I arrived at the UCSD La Jolla campus just as the planned rally began, picked up a sign and joined over a hundred striking employees and supporters. High noon on a hot day and suddenly there was a sound of drums and approaching people and notes played on a conch shell. The energy rose palpably as we were joined by over a hundred chanting, sign carrying students. Now three hundred strong, we marched across the intersection, bringing traffic to a halt, all of us protesting the carpet bombing of our UC campus by the very people—the University Board of Regents—who should be protecting it in the.
These State budget cuts, which account for only 14% of the UC system’s budget, are being used to “legitimatize” their ongoing effort to bust the unions and push our public university system toward an expensive privatized model run like a corporation. While staff, students and faculty will bear a disproportionate amount of the pain– mandatory furlough for employees, many in work units without a contract for over a year…. a 32% increase in student tuition and fees for students… staff layoffs– chancellors have received salary increases and excessive benefits.
I was there because my husband has worked thirty one years on the UCSD campus. He is the treasurer of the SAN DIEGO LOCAL University Professional and Technical Employees (UPTE) union, which called for the one day strike because of unfair labor practices. Carolan Buckmaster, SAN DIEGO LOCAL PRESIDENT OF UPTE , described those practices:
UPTE has been without a contract for over a year; there has been retaliation in the form of layoffs against UPTE bargainers; the University has not provided financial information, particularly in the area of raises which are built into Federal grants but not provided to employees; and that furloughs are illegal without a contract. One UPTE member who works part time on campus- three days a week- said that the furlough amounts to a $1,000 reduction of her income. Most of us are hard pressed to sustain this reduction, particularly since there weren’t any raises before the budget tanked.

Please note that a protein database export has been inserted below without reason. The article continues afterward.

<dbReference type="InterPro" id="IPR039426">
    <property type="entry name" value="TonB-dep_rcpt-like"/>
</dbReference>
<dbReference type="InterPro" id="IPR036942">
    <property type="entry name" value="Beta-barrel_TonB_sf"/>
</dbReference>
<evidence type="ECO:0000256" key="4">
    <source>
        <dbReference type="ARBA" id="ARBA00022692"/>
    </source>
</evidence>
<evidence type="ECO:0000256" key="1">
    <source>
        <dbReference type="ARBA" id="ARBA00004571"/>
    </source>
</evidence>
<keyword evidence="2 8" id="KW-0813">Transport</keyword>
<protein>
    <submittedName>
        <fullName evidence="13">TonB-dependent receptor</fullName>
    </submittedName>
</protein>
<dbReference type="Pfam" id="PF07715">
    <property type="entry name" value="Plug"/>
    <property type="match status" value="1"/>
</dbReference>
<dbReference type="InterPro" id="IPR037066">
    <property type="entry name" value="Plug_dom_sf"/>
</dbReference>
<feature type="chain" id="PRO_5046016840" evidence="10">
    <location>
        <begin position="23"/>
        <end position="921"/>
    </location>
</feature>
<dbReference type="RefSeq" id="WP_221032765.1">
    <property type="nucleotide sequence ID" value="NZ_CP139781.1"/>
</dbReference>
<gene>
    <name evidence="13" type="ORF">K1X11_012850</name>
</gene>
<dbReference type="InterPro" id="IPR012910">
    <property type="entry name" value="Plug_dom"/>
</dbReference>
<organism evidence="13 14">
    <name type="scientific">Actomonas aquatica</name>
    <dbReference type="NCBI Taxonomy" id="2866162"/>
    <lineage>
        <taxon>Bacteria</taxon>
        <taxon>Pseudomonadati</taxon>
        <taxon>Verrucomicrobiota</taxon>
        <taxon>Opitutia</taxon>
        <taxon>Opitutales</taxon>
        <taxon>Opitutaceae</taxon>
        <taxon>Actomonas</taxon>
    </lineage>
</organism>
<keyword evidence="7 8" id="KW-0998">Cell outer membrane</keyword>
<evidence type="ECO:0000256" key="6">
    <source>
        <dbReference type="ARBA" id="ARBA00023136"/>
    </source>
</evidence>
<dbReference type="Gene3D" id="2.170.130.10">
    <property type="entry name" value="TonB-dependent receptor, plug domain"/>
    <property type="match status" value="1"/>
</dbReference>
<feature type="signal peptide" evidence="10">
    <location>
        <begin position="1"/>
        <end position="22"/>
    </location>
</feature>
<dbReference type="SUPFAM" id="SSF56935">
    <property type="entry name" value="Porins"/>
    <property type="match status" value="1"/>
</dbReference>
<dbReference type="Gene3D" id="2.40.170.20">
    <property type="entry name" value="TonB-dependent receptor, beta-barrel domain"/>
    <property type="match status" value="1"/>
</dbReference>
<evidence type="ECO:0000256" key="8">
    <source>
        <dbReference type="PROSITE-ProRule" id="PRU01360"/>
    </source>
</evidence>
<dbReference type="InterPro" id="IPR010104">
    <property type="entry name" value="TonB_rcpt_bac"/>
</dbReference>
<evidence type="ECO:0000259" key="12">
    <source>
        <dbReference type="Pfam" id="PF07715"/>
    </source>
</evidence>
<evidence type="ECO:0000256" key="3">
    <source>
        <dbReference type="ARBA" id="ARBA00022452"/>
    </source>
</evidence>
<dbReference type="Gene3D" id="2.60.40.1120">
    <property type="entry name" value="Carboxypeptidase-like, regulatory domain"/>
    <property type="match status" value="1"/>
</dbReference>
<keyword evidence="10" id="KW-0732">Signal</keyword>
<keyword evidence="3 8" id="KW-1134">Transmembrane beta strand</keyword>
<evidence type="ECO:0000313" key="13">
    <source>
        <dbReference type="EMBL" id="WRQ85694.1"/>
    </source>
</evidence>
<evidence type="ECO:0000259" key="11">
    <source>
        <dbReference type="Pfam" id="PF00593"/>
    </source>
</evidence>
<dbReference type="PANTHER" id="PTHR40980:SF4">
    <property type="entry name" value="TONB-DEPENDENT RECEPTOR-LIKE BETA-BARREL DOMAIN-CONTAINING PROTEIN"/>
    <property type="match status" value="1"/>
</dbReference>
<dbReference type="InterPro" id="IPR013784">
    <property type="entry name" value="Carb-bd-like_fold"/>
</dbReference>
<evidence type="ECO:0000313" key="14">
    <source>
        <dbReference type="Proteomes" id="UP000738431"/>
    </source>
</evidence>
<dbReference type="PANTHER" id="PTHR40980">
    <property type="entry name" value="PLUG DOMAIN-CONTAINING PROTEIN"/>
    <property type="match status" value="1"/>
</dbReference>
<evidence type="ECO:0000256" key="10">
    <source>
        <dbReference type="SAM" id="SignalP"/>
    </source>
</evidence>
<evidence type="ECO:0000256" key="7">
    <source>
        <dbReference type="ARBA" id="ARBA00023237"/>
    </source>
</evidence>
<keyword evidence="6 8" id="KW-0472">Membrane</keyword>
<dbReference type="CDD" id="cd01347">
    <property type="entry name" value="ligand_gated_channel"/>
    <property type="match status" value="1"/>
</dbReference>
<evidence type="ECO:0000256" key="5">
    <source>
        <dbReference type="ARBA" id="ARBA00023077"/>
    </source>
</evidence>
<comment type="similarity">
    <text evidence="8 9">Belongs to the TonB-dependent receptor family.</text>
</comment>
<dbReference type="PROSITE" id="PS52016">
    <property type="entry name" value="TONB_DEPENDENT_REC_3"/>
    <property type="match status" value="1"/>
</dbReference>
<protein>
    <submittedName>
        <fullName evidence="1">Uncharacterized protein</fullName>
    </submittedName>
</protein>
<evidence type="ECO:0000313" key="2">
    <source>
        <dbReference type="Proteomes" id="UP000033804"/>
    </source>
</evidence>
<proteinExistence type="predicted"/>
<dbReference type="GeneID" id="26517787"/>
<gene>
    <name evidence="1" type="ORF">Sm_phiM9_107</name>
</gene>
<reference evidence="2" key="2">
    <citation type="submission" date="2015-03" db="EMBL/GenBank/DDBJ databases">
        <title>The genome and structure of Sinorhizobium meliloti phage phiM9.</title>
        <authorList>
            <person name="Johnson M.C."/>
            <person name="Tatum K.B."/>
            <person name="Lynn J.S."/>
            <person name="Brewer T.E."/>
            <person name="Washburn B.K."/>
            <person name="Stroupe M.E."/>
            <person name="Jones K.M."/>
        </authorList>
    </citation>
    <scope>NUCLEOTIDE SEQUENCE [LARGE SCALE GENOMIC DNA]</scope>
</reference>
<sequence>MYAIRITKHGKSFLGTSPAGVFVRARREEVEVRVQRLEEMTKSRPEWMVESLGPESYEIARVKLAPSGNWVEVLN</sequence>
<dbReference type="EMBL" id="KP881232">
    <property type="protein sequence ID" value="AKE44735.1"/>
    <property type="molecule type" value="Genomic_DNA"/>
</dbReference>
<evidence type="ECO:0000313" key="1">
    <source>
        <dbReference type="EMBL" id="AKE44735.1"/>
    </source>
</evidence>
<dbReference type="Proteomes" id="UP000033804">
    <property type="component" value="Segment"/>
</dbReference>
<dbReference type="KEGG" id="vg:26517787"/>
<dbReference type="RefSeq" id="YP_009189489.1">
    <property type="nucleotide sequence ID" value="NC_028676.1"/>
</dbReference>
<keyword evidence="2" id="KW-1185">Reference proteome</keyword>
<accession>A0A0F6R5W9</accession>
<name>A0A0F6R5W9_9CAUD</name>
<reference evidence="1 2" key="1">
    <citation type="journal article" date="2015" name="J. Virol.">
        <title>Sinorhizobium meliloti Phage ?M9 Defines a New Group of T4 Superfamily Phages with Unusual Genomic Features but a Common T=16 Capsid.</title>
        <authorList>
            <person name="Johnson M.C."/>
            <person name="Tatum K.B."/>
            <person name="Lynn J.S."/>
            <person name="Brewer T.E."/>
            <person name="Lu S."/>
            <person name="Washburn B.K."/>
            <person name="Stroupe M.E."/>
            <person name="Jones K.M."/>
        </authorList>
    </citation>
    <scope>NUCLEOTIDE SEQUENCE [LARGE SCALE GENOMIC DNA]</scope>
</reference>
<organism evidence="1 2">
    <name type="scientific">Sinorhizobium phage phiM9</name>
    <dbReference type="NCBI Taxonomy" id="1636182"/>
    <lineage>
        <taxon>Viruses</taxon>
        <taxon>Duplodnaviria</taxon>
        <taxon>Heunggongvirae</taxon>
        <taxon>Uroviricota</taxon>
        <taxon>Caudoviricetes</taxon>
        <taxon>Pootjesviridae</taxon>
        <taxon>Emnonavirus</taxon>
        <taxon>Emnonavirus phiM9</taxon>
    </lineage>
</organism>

The UPTE strike was held in tandem with the student strike and faculty teach- ins. At one point over three hundred students took over a walkway, knocked on the doors of adjacent classrooms and asked their fellow students to joint them. They spoke about the impact of higher tuition not only as a personal financial hardship but in terms of decreasing the diversity of the student body. Students were concerned that the humanities curriculum will be edged out by the sciences, which receive grant monies, and that UCSD will not function as a truly public institution.
The day turned out to be both exhausting and thrilling. While the campus was not closed down by the strikers, MTS honored the picket line and re-routed buses during the noon rally. Union members and students stood together chanting “Whose University? Our University.” That says it all.